• Eastern Zone: 353 cases (125 active cases)

The provincial state of emergency, which was first declared on March 22, 2020, has been extended to May 30, 2021.


Nova Scotia's COVID-19 online dashboard provides an update on the amount of vaccines that have been administered to date.

As of Friday, 415,570 doses of COVID-19 vaccine have been administered. Of those, 38,830 are Nova Scotians who have received their second dose.

As of Tuesday, Nova Scotia has received a total of 466,900 doses of COVID-19 vaccine since Dec. 15.

Dr. Robert Strang, Nova Scotia's chief medical officer of health, says as of Thursday, 45 per cent of eligible Nova Scotians have had one or more doses of COVID-19 vaccine.

He says the province is ahead of schedule in regards to getting everyone vaccinated.

Also on Friday, the province announced Nova Scotians aged 35 to 39 are now eligible to begin booking appointments for the Pfizer and Moderna COVID-19 vaccines.

Strang says they are also looking into the time between first and second doses, and if it can be shortened at this time.

"Second-dose appointments are automatically booked 105 days after the first-dose appointment but we may be able to move that timeline up and also allow more flexibility in the location where you can get immunized," said Strang.


In order to address the test result backlog, Nova Scotia is shifting their COVID-19 asymptomatic testing strategy.

In the interim, most Nova Scotians are encouraged to use pop-up testing sites instead of booking a COVID-19 lab test over the next few days.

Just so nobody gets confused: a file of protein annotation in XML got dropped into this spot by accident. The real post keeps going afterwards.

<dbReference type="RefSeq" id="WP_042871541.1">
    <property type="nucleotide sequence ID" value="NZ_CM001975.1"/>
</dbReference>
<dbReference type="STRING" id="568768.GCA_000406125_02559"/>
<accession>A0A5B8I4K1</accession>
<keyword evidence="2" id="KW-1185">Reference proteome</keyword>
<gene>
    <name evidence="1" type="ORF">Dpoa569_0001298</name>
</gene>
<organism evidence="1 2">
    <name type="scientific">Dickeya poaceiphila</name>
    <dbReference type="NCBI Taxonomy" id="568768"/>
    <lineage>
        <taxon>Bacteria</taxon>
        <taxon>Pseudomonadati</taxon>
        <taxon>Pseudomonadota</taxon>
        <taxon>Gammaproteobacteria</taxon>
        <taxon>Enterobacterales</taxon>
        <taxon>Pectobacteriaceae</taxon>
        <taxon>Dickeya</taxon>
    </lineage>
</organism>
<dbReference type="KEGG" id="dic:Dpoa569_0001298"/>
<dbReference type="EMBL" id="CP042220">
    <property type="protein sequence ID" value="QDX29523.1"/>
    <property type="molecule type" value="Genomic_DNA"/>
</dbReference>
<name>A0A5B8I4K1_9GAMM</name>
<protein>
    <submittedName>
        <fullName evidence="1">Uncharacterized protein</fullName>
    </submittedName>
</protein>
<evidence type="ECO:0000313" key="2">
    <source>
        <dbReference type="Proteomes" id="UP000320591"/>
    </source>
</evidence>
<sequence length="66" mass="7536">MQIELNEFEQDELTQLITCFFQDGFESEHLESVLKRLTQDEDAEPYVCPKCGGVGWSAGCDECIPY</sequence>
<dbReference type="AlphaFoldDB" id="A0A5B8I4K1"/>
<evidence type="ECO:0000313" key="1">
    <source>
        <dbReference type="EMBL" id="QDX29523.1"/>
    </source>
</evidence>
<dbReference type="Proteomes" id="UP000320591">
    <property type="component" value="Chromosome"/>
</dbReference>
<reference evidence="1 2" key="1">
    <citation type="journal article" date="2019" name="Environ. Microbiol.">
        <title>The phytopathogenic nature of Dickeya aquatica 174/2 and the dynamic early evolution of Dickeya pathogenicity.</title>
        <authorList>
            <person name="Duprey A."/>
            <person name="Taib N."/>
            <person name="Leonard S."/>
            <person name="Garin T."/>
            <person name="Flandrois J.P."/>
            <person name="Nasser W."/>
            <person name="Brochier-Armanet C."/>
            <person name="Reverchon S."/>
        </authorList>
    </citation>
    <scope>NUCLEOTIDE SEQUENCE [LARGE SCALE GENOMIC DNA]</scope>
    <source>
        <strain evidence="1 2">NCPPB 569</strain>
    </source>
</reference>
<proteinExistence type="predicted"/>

Individuals under the following categories are still encouraged to book lab tests:

  • anyone with symptoms
  • anyone who has been notified that they are a close contact of a known case
  • anyone who has been at an exposure location
  • anyone who has travelled outside Nova Scotia, Prince Edward Island and Newfoundland and Labrador

Public health says anyone who does not meet the above criteria and has already booked an appointment should cancel it following the instructions provided in their confirmation email.

The province says they are making an effort to increase rapid testing capacity around the province.

Pop-up testing locations being provided on Sunday include:

  • Alderney Gate Public Library, Dartmouth from noon to 7 p.m.
  • Bridgewater Cineplex, 349 Lahave St from noon to 6 p.m.
  • Central Spryfield Elementary School, 364 Herring Cove Rd from noon to 7 p.m
  • Centre 200, 481 George St, Sydney from 11 a.m. to 4 p.m.
  • Halifax Central Library from noon to 7 p.m.
  • Halifax Convention Centre, Halifax from noon to 7 p.m.
  • John Martin School - 7 Brule St. Dartmouth from noon to 7 p.m.


Canada’s COVID-19 Alert app is available in Nova Scotia.

The app, which can be downloaded through the Apple App Store or Google Play, notifies users if they may have been exposed to someone who has tested positive for COVID-19.


Anyone who experiences a fever or new or worsening cough, or two or more of the following new or worsening symptoms, is encouraged to take an online test or call 811 to determine if they need to be tested for COVID-19:

  • Sore throat
  • Headache
  • Shortness of breath
  • Runny nose/nasal congestion